An impressively original release from violinist Lara St. John and pianist Matt Herskowitz; a tremendous Ligeti performance from the Jupiter String Quartet; Justin Badgerow releases a finely curated and played survey of mostly 20th-century solo piano music from Brazil.
Arca’s first solo foray into pop music is as infectious as it is strange.
Pianist Thomas Adès proves himself a sympathetic champion of Czech composer Leoš Janáček; it’s not often that a Schumann-Mendelssohn album focuses on the music of Clara and Fanny (rather than Robert and Felix); Jenny Lin’s performances of piano pieces by Philip Glass don’t lack for style or technical command.
It took more than a century, but Amy Beach’s Piano Quintet has finally got the recording it deserves; it would be hard to beat the all-star line-up featured in The Cave of Wondrous Voice; and ready for some flawless Shostakovich?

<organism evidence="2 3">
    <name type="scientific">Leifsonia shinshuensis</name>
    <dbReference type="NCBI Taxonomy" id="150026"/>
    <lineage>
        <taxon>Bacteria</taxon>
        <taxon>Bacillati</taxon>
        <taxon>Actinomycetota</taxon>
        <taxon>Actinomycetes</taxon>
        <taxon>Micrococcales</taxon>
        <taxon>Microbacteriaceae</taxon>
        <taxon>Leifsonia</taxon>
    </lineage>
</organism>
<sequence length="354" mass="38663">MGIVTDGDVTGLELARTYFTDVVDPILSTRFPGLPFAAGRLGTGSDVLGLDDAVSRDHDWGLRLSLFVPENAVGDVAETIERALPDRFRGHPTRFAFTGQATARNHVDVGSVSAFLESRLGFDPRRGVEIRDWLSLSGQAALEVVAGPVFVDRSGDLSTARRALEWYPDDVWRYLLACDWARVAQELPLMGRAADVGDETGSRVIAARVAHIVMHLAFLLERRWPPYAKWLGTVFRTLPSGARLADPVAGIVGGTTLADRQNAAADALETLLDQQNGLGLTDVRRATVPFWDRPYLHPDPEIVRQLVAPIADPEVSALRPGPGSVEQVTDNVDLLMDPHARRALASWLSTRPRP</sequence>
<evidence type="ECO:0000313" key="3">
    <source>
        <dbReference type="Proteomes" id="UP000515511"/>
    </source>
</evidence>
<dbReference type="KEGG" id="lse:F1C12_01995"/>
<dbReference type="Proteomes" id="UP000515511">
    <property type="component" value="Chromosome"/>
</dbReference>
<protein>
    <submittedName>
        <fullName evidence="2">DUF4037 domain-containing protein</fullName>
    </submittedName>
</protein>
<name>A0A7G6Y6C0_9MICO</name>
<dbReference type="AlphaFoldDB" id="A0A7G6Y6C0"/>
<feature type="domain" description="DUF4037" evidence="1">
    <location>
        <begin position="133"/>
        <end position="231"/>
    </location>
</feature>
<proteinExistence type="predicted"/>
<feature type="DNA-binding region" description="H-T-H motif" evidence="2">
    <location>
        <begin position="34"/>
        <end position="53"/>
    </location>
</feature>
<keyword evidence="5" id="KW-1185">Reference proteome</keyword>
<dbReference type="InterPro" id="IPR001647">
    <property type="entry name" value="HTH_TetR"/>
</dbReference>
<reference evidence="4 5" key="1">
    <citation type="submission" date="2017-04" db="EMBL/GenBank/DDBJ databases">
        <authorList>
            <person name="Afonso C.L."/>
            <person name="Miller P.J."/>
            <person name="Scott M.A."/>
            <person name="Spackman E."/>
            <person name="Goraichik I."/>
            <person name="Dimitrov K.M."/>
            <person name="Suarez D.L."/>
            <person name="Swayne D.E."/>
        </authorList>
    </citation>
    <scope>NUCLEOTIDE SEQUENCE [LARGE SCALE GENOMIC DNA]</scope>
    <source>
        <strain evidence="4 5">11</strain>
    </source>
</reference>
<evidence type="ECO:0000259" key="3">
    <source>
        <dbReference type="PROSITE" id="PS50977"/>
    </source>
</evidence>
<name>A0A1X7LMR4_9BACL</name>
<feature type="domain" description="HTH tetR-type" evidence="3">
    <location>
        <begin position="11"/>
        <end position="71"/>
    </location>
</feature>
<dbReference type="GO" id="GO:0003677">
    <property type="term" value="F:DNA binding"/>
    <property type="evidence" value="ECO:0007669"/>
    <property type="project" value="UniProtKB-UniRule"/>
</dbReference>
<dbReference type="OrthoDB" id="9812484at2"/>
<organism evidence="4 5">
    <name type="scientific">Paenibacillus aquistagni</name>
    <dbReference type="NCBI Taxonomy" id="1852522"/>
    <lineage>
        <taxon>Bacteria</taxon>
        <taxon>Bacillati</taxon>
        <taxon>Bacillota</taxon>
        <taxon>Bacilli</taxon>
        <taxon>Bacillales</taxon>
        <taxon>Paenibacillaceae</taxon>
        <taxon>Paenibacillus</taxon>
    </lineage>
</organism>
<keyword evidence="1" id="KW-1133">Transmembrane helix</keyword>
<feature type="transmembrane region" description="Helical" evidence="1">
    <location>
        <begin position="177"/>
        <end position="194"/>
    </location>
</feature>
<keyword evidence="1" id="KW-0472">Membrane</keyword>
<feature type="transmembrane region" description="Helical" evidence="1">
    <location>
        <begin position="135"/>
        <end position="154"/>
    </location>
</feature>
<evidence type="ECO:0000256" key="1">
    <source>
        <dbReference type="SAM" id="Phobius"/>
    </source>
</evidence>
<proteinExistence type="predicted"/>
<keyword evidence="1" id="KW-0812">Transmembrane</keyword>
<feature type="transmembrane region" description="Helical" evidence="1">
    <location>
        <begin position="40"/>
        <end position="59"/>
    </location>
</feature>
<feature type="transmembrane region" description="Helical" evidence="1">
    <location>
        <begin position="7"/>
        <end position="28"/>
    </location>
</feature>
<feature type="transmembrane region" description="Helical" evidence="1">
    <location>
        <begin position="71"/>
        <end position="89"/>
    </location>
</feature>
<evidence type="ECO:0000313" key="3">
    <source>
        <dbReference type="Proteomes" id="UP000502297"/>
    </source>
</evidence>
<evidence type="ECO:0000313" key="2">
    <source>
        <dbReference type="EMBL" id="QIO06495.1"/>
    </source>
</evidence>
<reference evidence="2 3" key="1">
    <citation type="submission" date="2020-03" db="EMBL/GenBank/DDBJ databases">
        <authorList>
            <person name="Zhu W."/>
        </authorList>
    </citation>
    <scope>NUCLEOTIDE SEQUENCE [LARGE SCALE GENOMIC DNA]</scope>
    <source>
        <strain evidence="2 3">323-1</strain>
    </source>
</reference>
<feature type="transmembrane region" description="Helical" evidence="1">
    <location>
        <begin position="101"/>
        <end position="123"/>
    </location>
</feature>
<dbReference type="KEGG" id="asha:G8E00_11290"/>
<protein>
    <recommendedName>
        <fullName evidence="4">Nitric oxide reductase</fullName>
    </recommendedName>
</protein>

That this assemblage works so well is a tribute to the big ears and hearts — and collective intelligence — of all the players here.
A superior new Lamb of God disc was not entirely unexpected; an excellent new Cro-Mags record, well, I didn’t see that coming.
Peggy Lee’s career took her far from the bifurcated sexual image expected of a canary — 40% coy seductiveness and 60% “I just want to settle down but will entertain you until the right guy comes along.”
What lies beyond COVID-19 for the arts community?
Phoebe Bridgers has crafted a disc filled with pristine, meditative songs that carry a brutal emotional weight.
Thanks to Octave and Mack Avenue Records, a significant section of pianist Erroll Garner’s storied career is back, sounding better than ever before.